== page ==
While the Federal Government started this hurricane season with a record setting $80 billion in the Disaster Relief Fund, there are challenges posed by COVID-19 that will not be solved through funding alone. Having exhausted much of their resources responding to COVID-19, the nation’s emergency management systems have quickly adapted response strategies which remain largely untested. Plans call for limited field deployments of additional personnel in response to hurricanes, relying upon remote consultations or those already residing in or previously deployed to the impacted areas. Critical activities such as evacuations, sheltering and damage assessments have been redesigned to accommodate fewer available resources and mitigate the spread of COVID-19 while still meeting the needs of their communities. While some of these changes may not directly impact an oil or gas business, they will affect your people and operating environment. The bottom line is that any response to a hurricane under these conditions will likely mean longer wait times for assistance and ultimately greater disruptions to business.
Preparing for a Hurricane During an Ongoing Pandemic
While the challenges posed by hurricanes during the ongoing pandemic are real and may even seem daunting, there are four focus areas that can help to better prepare your business and people.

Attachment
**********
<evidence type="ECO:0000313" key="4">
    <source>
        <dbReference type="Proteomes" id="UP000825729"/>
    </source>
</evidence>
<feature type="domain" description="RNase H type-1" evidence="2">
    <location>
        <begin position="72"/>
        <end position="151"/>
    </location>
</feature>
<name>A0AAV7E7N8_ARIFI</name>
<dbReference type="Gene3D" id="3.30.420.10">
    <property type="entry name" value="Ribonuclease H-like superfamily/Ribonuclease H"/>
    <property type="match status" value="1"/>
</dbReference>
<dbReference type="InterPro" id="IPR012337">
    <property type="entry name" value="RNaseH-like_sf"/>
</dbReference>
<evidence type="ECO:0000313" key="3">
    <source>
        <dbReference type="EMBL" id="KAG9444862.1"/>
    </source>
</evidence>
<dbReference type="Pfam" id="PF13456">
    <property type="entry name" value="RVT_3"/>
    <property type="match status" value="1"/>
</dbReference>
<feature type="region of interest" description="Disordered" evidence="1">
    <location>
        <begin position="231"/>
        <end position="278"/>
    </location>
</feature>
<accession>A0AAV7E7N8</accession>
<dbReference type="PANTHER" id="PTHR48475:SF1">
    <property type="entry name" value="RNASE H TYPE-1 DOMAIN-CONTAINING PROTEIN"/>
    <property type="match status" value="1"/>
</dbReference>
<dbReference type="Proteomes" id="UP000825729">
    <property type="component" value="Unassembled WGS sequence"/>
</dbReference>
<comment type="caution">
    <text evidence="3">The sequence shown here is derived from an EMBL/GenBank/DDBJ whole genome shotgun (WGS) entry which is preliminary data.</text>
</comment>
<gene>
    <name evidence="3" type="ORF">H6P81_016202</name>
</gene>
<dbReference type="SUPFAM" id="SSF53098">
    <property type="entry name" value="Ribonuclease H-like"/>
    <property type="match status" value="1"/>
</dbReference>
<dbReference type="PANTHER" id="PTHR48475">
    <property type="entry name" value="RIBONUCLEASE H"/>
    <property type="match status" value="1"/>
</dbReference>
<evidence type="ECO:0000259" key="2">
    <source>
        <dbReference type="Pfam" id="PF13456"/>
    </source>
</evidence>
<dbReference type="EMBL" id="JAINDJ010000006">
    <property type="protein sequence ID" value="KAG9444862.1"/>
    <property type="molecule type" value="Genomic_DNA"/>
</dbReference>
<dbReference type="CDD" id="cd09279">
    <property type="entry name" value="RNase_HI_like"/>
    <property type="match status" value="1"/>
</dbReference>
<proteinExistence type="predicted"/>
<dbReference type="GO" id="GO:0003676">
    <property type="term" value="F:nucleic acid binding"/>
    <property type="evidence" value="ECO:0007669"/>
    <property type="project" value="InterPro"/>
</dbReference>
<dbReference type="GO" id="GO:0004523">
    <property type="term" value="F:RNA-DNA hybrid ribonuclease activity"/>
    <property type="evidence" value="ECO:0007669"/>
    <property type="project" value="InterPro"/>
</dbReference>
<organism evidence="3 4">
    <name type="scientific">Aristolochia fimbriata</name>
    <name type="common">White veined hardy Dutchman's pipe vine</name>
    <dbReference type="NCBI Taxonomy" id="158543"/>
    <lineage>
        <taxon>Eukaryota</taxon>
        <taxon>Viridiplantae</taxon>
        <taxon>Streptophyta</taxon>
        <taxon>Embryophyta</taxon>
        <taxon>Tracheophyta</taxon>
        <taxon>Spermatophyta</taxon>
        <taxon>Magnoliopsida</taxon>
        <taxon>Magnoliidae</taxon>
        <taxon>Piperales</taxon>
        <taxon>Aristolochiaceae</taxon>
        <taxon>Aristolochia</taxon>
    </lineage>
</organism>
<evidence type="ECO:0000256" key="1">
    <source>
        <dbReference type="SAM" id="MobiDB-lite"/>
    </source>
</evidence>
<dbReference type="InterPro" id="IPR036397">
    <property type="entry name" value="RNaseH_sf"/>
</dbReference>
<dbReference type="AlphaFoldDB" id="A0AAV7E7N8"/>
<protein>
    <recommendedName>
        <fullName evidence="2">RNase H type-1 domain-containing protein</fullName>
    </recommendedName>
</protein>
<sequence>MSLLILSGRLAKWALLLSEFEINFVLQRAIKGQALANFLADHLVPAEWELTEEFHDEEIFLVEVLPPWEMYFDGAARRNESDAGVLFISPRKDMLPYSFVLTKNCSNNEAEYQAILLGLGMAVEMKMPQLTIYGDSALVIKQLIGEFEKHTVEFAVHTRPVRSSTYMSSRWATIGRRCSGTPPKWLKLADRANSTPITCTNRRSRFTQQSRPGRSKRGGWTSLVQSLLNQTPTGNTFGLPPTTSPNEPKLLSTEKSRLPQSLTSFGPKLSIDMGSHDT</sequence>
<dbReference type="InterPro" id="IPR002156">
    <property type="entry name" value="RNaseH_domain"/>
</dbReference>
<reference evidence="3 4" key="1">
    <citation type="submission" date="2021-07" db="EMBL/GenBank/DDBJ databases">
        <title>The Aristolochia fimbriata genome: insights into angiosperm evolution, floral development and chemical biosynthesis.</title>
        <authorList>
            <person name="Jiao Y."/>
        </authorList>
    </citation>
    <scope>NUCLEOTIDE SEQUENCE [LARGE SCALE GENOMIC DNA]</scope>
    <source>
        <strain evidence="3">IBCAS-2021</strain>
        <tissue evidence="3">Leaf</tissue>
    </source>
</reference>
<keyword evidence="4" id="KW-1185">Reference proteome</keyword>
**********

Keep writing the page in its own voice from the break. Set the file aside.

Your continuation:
Review, Refine and Exercise Your Plans
COVID-19 has radically changed the way businesses are working, and therefore, existing response plans may not be effective in this environment. Take the time to review and refine your plans to ensure they truly reflect your capabilities under the current operating environment. Here is a list of considerations:
- Changes to key business processes (specifically those impacted by remote work and social distancing requirements).
- New workarounds that have been implemented.
- Confirm communication methods and technologies.
- Changes to team member roles and responsibilities.
- Current location and status of employees and other key stakeholders.
- Status and current capacity of business partners.
- Adherence to safety and health protocols (including PPE requirements).
Align with External Stakeholders
With the ongoing changes to your operations and response and recovery processes, it is more important than ever to align with external stakeholders. Key stakeholders may include governmental entities, key vendors or service providers, business partners, or anyone else you may rely upon to respond to or recover from a hurricane. Critical issues to discuss include current response capabilities, health and safety protocols (e.g., PPE or social distancing), travel and access procedures, virtual coordination processes, and communication methods.
Focus on Your People